Similarly, the mysterious Kaylin, who saved and befriended Ash in Crown, is also striving to comprehend, and either fulfill or circumvent, orders that conflict with their friendship.

The world of Amassia

Although there are other characters in their company, as well as allies like the powerful, but also changeable, Mar called Salila, the storylines (or "arcs") of Ash, Marcus, and Kaylin drive the Curse narrative.

What I Liked in Curse of Shadows

"Almost everything" is the short answer. Despite the problems they confront, returning to Ash, Marcus, and their company---both savants and phantoms---felt like re-encountering old friends. Although important in Crown, Kaylin has a larger part to play and more point-of-view time in this book, as does Salila. Both are interesting and engaging characters, but their larger roles also deepen the story and the reader's understanding of the world.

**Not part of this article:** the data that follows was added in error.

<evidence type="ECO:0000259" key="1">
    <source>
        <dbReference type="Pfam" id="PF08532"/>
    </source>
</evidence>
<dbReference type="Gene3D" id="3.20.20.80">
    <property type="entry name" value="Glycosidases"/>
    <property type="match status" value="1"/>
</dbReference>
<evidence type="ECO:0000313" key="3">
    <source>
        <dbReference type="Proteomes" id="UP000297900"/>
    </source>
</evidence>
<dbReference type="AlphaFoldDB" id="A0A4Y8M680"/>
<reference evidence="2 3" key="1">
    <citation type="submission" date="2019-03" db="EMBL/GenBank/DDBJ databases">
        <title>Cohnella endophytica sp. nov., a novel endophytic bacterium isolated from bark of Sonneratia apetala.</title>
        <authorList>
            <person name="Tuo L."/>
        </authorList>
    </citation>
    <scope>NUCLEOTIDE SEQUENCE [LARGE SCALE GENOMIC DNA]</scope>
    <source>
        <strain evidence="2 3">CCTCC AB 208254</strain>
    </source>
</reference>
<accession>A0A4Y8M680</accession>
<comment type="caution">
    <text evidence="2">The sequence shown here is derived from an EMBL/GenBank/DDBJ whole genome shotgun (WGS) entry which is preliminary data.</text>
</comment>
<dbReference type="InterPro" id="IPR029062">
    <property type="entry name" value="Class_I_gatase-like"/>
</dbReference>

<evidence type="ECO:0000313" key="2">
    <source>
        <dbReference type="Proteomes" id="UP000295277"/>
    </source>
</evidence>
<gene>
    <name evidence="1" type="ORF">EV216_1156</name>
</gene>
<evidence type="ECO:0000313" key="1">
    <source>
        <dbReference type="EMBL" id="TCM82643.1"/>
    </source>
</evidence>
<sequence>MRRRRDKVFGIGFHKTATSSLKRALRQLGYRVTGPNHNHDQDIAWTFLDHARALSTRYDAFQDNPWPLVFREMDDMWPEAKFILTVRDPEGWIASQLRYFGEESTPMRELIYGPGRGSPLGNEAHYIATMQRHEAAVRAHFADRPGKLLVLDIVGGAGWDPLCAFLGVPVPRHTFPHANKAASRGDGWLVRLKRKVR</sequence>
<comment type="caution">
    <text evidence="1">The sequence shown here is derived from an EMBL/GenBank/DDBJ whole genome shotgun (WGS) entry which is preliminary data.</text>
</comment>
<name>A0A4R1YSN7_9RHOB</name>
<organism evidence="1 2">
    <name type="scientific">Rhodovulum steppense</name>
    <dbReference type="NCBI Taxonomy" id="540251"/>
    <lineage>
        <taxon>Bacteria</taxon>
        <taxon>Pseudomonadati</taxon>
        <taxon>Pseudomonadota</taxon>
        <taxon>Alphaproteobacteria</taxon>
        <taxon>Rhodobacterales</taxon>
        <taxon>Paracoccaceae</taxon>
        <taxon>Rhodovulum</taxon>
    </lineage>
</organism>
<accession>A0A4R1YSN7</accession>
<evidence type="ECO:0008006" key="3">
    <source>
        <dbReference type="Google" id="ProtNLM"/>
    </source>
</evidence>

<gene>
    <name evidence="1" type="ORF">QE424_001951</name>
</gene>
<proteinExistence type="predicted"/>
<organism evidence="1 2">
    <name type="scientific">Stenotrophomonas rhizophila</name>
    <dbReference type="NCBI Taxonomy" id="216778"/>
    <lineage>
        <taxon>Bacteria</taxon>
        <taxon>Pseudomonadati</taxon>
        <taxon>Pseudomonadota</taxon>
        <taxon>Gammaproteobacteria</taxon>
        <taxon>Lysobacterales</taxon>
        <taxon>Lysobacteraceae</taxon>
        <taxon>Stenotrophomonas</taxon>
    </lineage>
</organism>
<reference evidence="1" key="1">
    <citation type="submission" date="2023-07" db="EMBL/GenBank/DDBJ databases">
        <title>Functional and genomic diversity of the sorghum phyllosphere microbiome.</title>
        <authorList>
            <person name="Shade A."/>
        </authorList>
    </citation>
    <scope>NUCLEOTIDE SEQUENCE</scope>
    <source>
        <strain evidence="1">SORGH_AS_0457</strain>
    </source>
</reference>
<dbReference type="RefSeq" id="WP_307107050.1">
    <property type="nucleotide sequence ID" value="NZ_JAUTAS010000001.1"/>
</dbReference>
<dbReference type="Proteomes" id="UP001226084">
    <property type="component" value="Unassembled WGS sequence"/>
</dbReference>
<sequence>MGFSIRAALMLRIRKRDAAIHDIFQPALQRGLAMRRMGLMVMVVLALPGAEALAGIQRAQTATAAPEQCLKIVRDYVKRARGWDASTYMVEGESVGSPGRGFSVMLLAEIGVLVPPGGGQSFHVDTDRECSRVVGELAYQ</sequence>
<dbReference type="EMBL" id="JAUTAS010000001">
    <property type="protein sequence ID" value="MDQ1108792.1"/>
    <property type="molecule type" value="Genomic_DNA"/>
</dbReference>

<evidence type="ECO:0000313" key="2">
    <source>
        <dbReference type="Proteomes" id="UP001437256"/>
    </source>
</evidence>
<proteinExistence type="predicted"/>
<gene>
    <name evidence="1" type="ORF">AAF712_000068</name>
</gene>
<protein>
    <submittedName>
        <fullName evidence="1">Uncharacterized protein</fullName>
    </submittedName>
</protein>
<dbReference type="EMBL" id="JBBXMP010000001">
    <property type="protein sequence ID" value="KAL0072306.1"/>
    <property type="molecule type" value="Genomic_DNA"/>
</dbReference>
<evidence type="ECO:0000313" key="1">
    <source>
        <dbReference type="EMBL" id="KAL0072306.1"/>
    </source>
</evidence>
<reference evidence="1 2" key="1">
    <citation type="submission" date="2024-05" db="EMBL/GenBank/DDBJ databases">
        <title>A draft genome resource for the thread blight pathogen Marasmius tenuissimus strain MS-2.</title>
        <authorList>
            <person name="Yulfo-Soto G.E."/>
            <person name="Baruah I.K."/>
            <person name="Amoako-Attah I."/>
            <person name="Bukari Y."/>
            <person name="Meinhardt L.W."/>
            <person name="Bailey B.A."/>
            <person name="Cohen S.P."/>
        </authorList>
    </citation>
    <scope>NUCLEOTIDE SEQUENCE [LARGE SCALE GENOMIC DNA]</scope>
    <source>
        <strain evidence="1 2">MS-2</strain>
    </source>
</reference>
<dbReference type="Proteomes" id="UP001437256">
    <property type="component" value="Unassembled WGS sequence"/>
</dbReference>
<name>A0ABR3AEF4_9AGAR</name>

The story, too, is a really fascinating one, with its interweaving of magical, ecological, and SF-nal elements, and Curse---unsurprisingly---enlarges on the foundations established in Crown. In doing so, the author expands the worldbuilding, which was an element I particularly liked. The ecology and landscapes are really different from Western European fantasy norms, and the societies and cultures reflect a similar diversity.


Where much of Crown was a pursuit, and accordingly raced along at breakneck speed, the pace of Curse reflects the company's mission to build alliances as well as having to hunt out the crown's component bones. I like the deepening of both world and characters that Curse's storytelling focus allows.

What I Didn't Like

Well, "nothing, really." :D The only point I remain unsure of is why Ash's guardian and mentor is so determined to suppress her phantom --- which may be because I've missed a crucial detail, or because all is yet to be finally revealed in Book 3. Needless to say, when that happy day arrives I shall be eager to read on and find out more.

Ash and Kaylin


If you enjoyed Crown of Bones, or books such as Kate Elliott's Cold Magic, Brent Weeks' The Black Prism , or Leigh Bardugo's Shadow and Bone, then Curse of Shadows may also be in your reading wheelhouse.